Democracy and the Humanities
September 29, 2015
Today marks the fiftieth anniversary of the National Endowment for the Humanities (NEH). The rationale for creating both it and its sister agency, the National Endowment for the Arts, was stated clearly in the legislation that Congress passed and President Lyndon Johnson signed. “Democracy demands wisdom and vision in its citizens,” declared the National Arts and Humanities Act. “It must therefore foster and support a form of education, and access to the arts and the humanities, designed to make people of all backgrounds and wherever located masters of their technology and not its unthinking servants.”
In the years since then, the NEH has supported thousands of educational programs in schools and communities across the country. Though critics have sometimes quibbled about funding specific performances or projects, the agency always has remained true to its commitment to cultivate a culturally informed and engaged citizenry. What has changed, however, is the commitment on the part of many elected officials as well as many members of the general public to the broad vision of education that the original Act endorsed when it proclaimed “the realm of ideas and of the spirit” to be every bit as important as the world of “superior power [and] wealth.”
Education, particularly in colleges and universities, increasingly is being portrayed these days simply as job training. Consequently, subjects in the arts and humanities that have no direct connection to the marketplace become disparaged as useless or irrelevant. This line of thought comes from people on both the left and the right. President Obama, for example, promotes vocational programs while disparaging majors like art history. “I promise you,” he told a crowd in Wisconsin last year, “folks can make a lot more, potentially, with skilled manufacturing or the trades than with an art history degree.” Meanwhile, Governor Rick Scott, Republican of Florida, wants to charge students attending that state’s public universities higher fees if they major in the arts or humanities than if they major in subjects that appear to train them for immediate employment. And Governor Patrick McCrory, Republican of North Carolina, says that he does not want to subsidize students taking courses in subjects like gender studies because “that’s not going to get someone a job.”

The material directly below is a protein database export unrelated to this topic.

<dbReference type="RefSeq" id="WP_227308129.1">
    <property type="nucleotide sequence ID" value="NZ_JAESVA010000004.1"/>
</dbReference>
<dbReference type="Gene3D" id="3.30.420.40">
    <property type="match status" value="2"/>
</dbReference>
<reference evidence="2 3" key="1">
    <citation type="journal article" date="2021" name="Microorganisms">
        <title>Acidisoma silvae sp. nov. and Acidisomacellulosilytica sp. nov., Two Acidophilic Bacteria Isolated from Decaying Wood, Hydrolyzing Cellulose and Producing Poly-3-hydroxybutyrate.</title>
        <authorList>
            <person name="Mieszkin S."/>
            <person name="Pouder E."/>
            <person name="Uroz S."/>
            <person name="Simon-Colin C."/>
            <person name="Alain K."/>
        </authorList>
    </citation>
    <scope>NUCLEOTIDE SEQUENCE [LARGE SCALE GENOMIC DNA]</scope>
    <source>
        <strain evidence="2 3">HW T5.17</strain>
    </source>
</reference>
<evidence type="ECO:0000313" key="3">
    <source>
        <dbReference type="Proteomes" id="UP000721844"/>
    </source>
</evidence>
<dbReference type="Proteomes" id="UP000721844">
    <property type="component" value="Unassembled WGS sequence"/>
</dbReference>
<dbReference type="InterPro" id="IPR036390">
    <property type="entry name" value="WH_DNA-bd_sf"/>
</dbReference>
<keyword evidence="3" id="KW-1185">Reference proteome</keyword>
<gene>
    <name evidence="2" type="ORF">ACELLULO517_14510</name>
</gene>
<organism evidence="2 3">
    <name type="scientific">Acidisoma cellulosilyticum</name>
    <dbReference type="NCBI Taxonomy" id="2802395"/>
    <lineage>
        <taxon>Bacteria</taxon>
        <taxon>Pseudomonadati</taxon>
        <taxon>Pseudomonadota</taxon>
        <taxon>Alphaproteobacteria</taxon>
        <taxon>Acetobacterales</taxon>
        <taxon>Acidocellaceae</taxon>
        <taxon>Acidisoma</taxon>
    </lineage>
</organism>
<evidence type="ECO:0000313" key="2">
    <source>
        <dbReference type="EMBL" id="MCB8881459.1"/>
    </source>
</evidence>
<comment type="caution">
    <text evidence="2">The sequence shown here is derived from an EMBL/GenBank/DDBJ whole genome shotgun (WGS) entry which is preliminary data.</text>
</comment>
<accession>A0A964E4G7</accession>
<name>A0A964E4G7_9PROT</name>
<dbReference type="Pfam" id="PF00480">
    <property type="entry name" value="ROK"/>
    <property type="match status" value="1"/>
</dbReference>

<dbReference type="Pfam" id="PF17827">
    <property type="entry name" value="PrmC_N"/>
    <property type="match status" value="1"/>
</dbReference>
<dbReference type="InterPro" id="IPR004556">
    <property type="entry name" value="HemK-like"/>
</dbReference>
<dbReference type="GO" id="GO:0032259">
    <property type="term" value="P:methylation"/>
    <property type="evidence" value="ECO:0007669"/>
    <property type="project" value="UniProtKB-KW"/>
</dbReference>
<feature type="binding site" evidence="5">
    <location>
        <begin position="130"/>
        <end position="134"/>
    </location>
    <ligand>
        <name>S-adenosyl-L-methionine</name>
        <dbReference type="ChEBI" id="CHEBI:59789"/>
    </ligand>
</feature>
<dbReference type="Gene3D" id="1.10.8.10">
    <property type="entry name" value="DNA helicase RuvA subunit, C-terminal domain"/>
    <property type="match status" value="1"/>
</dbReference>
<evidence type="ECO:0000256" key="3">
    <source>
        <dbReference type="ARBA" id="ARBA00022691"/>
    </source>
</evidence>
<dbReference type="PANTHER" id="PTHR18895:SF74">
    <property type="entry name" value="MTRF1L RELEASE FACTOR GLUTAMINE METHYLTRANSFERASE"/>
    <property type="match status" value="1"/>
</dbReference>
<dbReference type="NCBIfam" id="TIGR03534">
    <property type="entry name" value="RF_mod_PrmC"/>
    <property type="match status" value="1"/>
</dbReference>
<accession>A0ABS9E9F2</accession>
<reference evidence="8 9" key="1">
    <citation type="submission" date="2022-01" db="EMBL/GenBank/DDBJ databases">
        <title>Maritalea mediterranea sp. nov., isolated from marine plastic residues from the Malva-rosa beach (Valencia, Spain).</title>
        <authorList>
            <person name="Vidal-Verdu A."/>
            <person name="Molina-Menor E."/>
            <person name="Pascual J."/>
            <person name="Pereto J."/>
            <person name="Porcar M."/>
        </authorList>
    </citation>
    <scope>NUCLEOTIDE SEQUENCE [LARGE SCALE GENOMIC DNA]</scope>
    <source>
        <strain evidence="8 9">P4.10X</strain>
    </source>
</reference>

But is a paycheck the only value of higher education? Is it the real value? In a democratic society, where citizens need to be able to make informed judgments and think both carefully and critically, might not we want college to provide students with something more—something, well, higher—than just an entrée into the marketplace?
If democratic citizenship were based solely on economic self-interest, equating education with job training might make sense. But a well-functioning democracy also requires the cultivation of empathy, an understanding and concern for others and so for society as a whole. Can empathy be taught? Probably not, but it certainly can be experienced. And the experience of empathy is precisely what exposure to the arts and humanities provides. Why do we lament for Lear or anguish with Ahab? Why do we bother about those who lived centuries before us? Why do we learn a foreign language? Why do we marvel at Socrates and feel shame when Christ tells us that the meek are the ones who are blessed? And why do we stand in awe before a painting or when listening to a piece of music that in some unaccountable way moves us? Isn’t it because, if only for a moment, we are both ourselves and not ourselves, because we care? And shouldn’t learning to care be what education in a democracy is all about?
Dismissing the arts and humanities for an alleged lack of relevance to the world in which we live is both short-sighted and wrong-headed. Back in 1965, America was deeply divided along racial, political, and generational lines. Sadly, the country remains divided today—often violently so. There are many reasons for this, but surely one is that not enough people care deeply enough about one another and about society at large.
When Senator Claiborne Pell of Rhode Island cosponsored the Arts and Humanities Act, he said he was doing so because he was dedicated to “the full growth of a truly great society.” Those specific words may sound politically anachronistic in 2015, but the idea they convey remains as important as they did fifty years ago: To become truly great, American democracy needs the arts and humanities.
Paul Lukacs, Ph.D., is an associate professor of English at Loyola University Maryland. On Sept. 25-26, Loyola hosted a two-day symposium, “Democracy and the Humanities,” to commemorate the Sept. 29 NEH anniversary.